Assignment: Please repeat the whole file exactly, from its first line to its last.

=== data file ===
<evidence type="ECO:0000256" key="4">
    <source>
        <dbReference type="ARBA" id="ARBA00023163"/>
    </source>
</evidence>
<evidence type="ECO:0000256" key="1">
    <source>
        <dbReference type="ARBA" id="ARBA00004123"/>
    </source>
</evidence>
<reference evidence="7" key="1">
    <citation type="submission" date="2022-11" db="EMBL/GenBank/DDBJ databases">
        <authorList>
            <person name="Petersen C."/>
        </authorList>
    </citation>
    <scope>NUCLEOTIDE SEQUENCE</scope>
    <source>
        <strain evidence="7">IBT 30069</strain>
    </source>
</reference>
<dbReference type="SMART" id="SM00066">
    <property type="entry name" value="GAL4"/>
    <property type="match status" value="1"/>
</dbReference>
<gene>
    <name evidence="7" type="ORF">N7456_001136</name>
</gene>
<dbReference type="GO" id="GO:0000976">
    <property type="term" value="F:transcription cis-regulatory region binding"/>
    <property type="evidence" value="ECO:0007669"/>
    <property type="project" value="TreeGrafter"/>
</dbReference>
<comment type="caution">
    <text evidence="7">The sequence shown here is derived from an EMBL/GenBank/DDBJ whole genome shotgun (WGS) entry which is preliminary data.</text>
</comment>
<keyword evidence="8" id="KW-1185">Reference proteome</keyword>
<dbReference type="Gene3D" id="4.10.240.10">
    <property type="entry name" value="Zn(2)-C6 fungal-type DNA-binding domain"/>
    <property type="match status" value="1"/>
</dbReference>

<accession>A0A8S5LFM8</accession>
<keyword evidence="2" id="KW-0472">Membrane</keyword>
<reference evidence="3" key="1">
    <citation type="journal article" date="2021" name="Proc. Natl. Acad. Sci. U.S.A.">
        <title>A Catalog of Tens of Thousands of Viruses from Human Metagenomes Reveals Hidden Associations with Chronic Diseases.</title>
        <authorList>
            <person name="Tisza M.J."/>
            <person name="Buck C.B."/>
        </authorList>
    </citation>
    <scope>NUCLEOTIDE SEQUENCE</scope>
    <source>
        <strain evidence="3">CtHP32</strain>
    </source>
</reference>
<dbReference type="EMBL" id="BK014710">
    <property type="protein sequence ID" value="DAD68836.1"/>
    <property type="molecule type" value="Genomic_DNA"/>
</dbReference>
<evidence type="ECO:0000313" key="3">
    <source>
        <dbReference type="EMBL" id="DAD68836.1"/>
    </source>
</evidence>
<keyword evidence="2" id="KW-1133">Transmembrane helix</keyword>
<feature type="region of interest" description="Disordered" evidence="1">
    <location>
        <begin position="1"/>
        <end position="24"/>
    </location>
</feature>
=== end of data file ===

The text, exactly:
<evidence type="ECO:0000256" key="4">
    <source>
        <dbReference type="ARBA" id="ARBA00023163"/>
    </source>
</evidence>
<evidence type="ECO:0000256" key="1">
    <source>
        <dbReference type="ARBA" id="ARBA00004123"/>
    </source>
</evidence>
<reference evidence="7" key="1">
    <citation type="submission" date="2022-11" db="EMBL/GenBank/DDBJ databases">
        <authorList>
            <person name="Petersen C."/>
        </authorList>
    </citation>
    <scope>NUCLEOTIDE SEQUENCE</scope>
    <source>
        <strain evidence="7">IBT 30069</strain>
    </source>
</reference>
<dbReference type="SMART" id="SM00066">
    <property type="entry name" value="GAL4"/>
    <property type="match status" value="1"/>
</dbReference>
<gene>
    <name evidence="7" type="ORF">N7456_001136</name>
</gene>
<dbReference type="GO" id="GO:0000976">
    <property type="term" value="F:transcription cis-regulatory region binding"/>
    <property type="evidence" value="ECO:0007669"/>
    <property type="project" value="TreeGrafter"/>
</dbReference>
<comment type="caution">
    <text evidence="7">The sequence shown here is derived from an EMBL/GenBank/DDBJ whole genome shotgun (WGS) entry which is preliminary data.</text>
</comment>
<keyword evidence="8" id="KW-1185">Reference proteome</keyword>
<dbReference type="Gene3D" id="4.10.240.10">
    <property type="entry name" value="Zn(2)-C6 fungal-type DNA-binding domain"/>
    <property type="match status" value="1"/>
</dbReference>

<accession>A0A8S5LFM8</accession>
<keyword evidence="2" id="KW-0472">Membrane</keyword>
<reference evidence="3" key="1">
    <citation type="journal article" date="2021" name="Proc. Natl. Acad. Sci. U.S.A.">
        <title>A Catalog of Tens of Thousands of Viruses from Human Metagenomes Reveals Hidden Associations with Chronic Diseases.</title>
        <authorList>
            <person name="Tisza M.J."/>
            <person name="Buck C.B."/>
        </authorList>
    </citation>
    <scope>NUCLEOTIDE SEQUENCE</scope>
    <source>
        <strain evidence="3">CtHP32</strain>
    </source>
</reference>
<dbReference type="EMBL" id="BK014710">
    <property type="protein sequence ID" value="DAD68836.1"/>
    <property type="molecule type" value="Genomic_DNA"/>
</dbReference>
<evidence type="ECO:0000313" key="3">
    <source>
        <dbReference type="EMBL" id="DAD68836.1"/>
    </source>
</evidence>
<keyword evidence="2" id="KW-1133">Transmembrane helix</keyword>
<feature type="region of interest" description="Disordered" evidence="1">
    <location>
        <begin position="1"/>
        <end position="24"/>
    </location>
</feature>